This article is part of “India’s Dirty Secret”, a series on manual scavenging and sewage worker deaths. Based on a study of the International Labour Organisation, Delhi, it brings together stories of families whose members died during sewage cleaning, and also highlights failures in the implementation of the various laws to protect their rights, dignity and life.
Dayal Bagh, Agra
December 13, 2017
Raju could not bear how hard his father had to work. Typically, his day would start at 3 in the morning, and he would toil until sundown. The work he did was socially humiliating, because of the stigma associated with scavenging in the Hindu tradition. Besides, he earned so little that working double, even triple shifts were never enough.
Raju dropped out of school after Class 6, and when he was barely 15, decided that he would find work to be able to meet his own expenses, and in good months he would even give some money to his mother. It was a decision that was to cost him his life. He died cleaning a septic tank, before he could celebrate his 21st birthday.
It was in 1983 that his grandfather had migrated to the city of Agra, as there was no work in their village. He, and after him his son Pappu, found work and a home in Dayal Bagh Satsang Trust, an enclave on the outskirts of Agra of a religious organisation, the Radha Soami sect. Devotees live in an enclosed estate with posh multi-storied apartments, and this settlement has a separate municipal authority from the Agra Municipal Corporation. This is the Dayal Bagh Nagar Panchayat, and its elected members tend to be followers of the sect.
This sect combines elements of the Sikh and Hindu traditions; believes in a living guru, fellowship, community, prayer, abjuring animal meat, and in principle is said to be opposed to caste inequalities and discrimination.
A gruelling routine
Raju’s father Munna Kumar was allotted a small single-room tenement in the periphery of the Dayal Bagh settlement. In return, he is employed as a scavenger by the community. He is paid an incredibly low salary for this, Rs 1,200 a month. He gets up at 3 am every day, sweeps the streets, cleans the public toilets, and collects and clears out the trash. He then washes private cars, and toilets and floors in the homes of the devotee residents, for which they pay him a few hundred rupees a month. It is this extra earning that helps him feed his family. After lunch, he returns to sweeping streets and collecting garbage for the Trust.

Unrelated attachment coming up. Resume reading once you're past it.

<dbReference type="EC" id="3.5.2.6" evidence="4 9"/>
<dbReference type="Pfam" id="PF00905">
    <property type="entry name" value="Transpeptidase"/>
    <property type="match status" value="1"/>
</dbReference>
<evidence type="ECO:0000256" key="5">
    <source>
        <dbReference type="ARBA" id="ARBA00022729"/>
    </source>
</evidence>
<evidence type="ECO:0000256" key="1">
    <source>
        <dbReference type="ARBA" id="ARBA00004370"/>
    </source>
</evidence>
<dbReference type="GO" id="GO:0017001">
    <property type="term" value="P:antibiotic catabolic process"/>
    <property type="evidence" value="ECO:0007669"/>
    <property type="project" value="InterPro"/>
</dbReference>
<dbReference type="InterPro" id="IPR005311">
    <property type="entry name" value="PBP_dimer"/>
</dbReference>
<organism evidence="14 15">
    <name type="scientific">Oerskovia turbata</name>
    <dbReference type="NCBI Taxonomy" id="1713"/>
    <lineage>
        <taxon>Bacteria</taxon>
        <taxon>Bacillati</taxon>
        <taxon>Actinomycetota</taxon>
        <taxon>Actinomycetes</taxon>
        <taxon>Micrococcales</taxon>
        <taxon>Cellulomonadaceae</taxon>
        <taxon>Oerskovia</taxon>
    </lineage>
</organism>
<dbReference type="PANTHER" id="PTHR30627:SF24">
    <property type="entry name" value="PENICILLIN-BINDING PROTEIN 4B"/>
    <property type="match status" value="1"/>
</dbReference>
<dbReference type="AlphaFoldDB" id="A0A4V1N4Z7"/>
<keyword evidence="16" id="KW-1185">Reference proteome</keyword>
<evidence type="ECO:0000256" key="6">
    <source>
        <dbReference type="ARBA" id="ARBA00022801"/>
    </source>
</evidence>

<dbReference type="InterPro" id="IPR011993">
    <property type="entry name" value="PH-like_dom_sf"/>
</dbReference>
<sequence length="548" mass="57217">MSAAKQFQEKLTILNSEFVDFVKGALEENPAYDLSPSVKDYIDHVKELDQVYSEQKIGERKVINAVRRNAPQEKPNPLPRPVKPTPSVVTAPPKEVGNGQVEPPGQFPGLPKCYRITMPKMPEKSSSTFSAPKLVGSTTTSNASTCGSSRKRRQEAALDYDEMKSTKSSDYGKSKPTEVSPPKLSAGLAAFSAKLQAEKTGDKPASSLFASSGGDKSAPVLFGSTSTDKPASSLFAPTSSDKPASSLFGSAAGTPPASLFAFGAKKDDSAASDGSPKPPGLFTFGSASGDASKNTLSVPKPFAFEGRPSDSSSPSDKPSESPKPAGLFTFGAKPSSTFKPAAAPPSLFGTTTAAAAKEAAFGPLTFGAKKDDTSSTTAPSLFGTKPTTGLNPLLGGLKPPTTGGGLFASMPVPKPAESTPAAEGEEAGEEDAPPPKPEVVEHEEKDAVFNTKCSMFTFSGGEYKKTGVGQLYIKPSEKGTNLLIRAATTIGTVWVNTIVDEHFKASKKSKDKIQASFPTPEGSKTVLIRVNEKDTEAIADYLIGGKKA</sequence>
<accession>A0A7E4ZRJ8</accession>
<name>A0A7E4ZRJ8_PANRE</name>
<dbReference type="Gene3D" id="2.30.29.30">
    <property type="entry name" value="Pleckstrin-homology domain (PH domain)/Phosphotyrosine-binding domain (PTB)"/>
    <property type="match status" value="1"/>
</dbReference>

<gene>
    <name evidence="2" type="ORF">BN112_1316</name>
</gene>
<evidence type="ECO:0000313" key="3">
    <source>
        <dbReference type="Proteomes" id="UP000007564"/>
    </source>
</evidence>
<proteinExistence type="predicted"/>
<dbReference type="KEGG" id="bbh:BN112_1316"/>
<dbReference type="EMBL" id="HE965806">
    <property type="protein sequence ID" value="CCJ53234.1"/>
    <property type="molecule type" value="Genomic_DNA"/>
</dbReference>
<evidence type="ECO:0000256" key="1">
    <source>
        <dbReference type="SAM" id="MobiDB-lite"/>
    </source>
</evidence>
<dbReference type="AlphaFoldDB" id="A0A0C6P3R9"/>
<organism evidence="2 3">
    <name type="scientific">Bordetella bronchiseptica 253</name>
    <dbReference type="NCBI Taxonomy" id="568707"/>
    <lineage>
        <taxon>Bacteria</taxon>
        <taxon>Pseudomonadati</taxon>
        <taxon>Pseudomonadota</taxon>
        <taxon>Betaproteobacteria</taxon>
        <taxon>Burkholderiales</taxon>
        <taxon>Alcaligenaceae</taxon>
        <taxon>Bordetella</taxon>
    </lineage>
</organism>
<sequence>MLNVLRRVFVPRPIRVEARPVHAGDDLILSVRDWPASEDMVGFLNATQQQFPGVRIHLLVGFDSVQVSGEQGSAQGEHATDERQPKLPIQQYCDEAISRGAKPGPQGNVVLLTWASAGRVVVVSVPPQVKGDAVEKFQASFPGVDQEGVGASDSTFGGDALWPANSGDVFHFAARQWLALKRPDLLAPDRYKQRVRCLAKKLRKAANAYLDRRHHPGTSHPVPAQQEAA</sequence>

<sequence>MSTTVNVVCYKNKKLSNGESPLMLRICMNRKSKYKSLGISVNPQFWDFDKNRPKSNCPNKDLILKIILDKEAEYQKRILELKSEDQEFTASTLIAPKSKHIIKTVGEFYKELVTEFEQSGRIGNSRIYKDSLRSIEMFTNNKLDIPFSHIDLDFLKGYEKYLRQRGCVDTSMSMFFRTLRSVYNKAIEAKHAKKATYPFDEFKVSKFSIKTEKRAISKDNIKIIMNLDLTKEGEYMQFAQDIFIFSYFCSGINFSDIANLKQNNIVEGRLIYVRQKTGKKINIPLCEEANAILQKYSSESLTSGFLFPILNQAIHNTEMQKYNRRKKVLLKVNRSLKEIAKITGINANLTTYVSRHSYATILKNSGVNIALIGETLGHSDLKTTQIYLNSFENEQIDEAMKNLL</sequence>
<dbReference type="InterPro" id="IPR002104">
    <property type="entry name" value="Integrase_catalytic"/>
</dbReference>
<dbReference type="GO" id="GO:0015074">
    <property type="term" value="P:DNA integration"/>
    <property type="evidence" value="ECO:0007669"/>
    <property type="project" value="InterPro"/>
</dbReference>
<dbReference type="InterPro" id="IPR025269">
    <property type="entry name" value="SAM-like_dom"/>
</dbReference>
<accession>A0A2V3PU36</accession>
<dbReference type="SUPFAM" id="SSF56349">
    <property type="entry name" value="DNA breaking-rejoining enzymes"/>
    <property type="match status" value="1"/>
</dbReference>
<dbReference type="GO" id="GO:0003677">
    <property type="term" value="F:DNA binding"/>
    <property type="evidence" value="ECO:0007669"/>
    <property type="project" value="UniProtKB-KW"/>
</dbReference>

Raju’s mother worked as a manual scavenger in the Nagar Panchayat area, but lost her employment after those dry latrines got demolished. She now tends her home.
Kumar’s elder son, Dinesh, earned a little more than his father, Rs 4,500 a month, for similar duties in the Dayal Bagh University. His wages are much lower than the statutory minimum wages. But he is paid more than his father because the authorities of the sect did not allot him a house.
Faith in education
Dinesh told us that he did not want to repeat the mistakes of his parents by keeping his brother and him out of school. He sends his daughter to a private English medium school. The fees are Rs 6,000 every month. He works double and triple shifts like his father, so that his children will be able to study and break out of the confines in which their caste and class had trapped them.
On a winter morning in December 2017, a local petty contractor who they called Rajkumar Bhaiya phoned Raju and another young friend from the colony, Vivek. He wanted them to empty a septic tank of a community toilet complex at the bail ghar (buffalo shed) in Dayal Bagh area, which had filled up with excreta. Raju, always looking out for petty sanitation work, left with his friend to clean the septic tank. When they lifted the lid of the tank, gusts of stinking gas emerged. They told the contractor that it would be best to wait for a few hours before they went into the pit. But he asked them to hurry. He had no time to waste.